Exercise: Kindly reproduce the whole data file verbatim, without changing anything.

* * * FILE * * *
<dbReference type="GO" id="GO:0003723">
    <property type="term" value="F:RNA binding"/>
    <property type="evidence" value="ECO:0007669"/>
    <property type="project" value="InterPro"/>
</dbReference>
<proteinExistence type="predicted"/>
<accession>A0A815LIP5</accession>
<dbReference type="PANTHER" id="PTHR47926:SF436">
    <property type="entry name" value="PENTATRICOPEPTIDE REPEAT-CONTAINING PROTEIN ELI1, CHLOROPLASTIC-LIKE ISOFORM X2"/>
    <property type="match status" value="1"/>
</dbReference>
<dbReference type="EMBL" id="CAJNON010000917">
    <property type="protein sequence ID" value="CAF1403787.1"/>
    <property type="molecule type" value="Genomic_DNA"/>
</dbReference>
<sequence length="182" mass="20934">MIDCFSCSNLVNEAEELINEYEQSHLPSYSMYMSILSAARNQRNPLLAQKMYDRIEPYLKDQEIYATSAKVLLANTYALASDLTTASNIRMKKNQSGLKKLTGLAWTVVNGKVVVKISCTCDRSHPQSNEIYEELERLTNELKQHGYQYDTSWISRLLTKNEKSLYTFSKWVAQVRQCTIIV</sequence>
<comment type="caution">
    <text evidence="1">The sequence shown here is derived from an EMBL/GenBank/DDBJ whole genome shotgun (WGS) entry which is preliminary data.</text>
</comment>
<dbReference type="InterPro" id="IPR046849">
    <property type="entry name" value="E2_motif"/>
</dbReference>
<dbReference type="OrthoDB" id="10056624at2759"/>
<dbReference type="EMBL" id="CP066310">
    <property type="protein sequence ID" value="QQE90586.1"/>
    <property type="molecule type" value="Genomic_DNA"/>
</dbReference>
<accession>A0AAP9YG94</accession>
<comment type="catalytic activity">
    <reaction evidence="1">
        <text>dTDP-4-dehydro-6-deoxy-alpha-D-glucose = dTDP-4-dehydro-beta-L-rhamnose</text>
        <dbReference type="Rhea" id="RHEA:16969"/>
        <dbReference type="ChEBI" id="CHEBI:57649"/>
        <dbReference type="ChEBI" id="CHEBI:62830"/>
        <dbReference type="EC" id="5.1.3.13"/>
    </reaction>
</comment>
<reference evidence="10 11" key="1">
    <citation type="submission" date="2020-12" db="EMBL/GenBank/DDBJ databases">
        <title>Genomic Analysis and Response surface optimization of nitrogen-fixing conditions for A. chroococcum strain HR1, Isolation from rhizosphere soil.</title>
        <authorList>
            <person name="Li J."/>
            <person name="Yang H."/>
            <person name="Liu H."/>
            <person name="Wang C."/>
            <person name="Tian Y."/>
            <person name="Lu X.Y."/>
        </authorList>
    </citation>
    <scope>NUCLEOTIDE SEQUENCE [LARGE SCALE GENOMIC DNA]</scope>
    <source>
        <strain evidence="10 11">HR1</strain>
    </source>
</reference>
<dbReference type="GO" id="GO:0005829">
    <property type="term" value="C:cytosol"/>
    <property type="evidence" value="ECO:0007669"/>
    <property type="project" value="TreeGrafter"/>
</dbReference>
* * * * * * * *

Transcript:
<dbReference type="GO" id="GO:0003723">
    <property type="term" value="F:RNA binding"/>
    <property type="evidence" value="ECO:0007669"/>
    <property type="project" value="InterPro"/>
</dbReference>
<proteinExistence type="predicted"/>
<accession>A0A815LIP5</accession>
<dbReference type="PANTHER" id="PTHR47926:SF436">
    <property type="entry name" value="PENTATRICOPEPTIDE REPEAT-CONTAINING PROTEIN ELI1, CHLOROPLASTIC-LIKE ISOFORM X2"/>
    <property type="match status" value="1"/>
</dbReference>
<dbReference type="EMBL" id="CAJNON010000917">
    <property type="protein sequence ID" value="CAF1403787.1"/>
    <property type="molecule type" value="Genomic_DNA"/>
</dbReference>
<sequence length="182" mass="20934">MIDCFSCSNLVNEAEELINEYEQSHLPSYSMYMSILSAARNQRNPLLAQKMYDRIEPYLKDQEIYATSAKVLLANTYALASDLTTASNIRMKKNQSGLKKLTGLAWTVVNGKVVVKISCTCDRSHPQSNEIYEELERLTNELKQHGYQYDTSWISRLLTKNEKSLYTFSKWVAQVRQCTIIV</sequence>
<comment type="caution">
    <text evidence="1">The sequence shown here is derived from an EMBL/GenBank/DDBJ whole genome shotgun (WGS) entry which is preliminary data.</text>
</comment>
<dbReference type="InterPro" id="IPR046849">
    <property type="entry name" value="E2_motif"/>
</dbReference>
<dbReference type="OrthoDB" id="10056624at2759"/>
<dbReference type="EMBL" id="CP066310">
    <property type="protein sequence ID" value="QQE90586.1"/>
    <property type="molecule type" value="Genomic_DNA"/>
</dbReference>
<accession>A0AAP9YG94</accession>
<comment type="catalytic activity">
    <reaction evidence="1">
        <text>dTDP-4-dehydro-6-deoxy-alpha-D-glucose = dTDP-4-dehydro-beta-L-rhamnose</text>
        <dbReference type="Rhea" id="RHEA:16969"/>
        <dbReference type="ChEBI" id="CHEBI:57649"/>
        <dbReference type="ChEBI" id="CHEBI:62830"/>
        <dbReference type="EC" id="5.1.3.13"/>
    </reaction>
</comment>
<reference evidence="10 11" key="1">
    <citation type="submission" date="2020-12" db="EMBL/GenBank/DDBJ databases">
        <title>Genomic Analysis and Response surface optimization of nitrogen-fixing conditions for A. chroococcum strain HR1, Isolation from rhizosphere soil.</title>
        <authorList>
            <person name="Li J."/>
            <person name="Yang H."/>
            <person name="Liu H."/>
            <person name="Wang C."/>
            <person name="Tian Y."/>
            <person name="Lu X.Y."/>
        </authorList>
    </citation>
    <scope>NUCLEOTIDE SEQUENCE [LARGE SCALE GENOMIC DNA]</scope>
    <source>
        <strain evidence="10 11">HR1</strain>
    </source>
</reference>
<dbReference type="GO" id="GO:0005829">
    <property type="term" value="C:cytosol"/>
    <property type="evidence" value="ECO:0007669"/>
    <property type="project" value="TreeGrafter"/>
</dbReference>